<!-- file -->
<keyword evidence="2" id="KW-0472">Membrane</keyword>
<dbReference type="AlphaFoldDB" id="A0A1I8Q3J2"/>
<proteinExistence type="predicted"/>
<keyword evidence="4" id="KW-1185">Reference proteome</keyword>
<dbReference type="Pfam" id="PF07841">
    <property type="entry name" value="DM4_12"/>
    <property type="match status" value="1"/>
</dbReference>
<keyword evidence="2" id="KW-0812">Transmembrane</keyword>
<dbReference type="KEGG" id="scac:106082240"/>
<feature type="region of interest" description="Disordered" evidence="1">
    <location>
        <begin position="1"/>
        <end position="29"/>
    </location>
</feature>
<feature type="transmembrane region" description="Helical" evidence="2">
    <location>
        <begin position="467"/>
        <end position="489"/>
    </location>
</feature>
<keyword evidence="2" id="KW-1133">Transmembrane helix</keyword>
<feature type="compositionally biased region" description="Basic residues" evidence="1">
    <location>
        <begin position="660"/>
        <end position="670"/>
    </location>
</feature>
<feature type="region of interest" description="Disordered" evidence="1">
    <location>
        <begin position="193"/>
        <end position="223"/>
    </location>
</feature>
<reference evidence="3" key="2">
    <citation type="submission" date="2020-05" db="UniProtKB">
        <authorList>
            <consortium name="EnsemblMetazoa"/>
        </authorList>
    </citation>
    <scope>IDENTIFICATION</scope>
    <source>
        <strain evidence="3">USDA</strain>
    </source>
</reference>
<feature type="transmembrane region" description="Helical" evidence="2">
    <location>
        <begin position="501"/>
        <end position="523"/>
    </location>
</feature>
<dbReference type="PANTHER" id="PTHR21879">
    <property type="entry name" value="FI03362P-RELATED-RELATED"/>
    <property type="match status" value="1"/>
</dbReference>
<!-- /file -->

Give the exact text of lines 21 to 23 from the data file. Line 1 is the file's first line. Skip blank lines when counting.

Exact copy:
    </location>
</feature>
<keyword evidence="2" id="KW-1133">Transmembrane helix</keyword>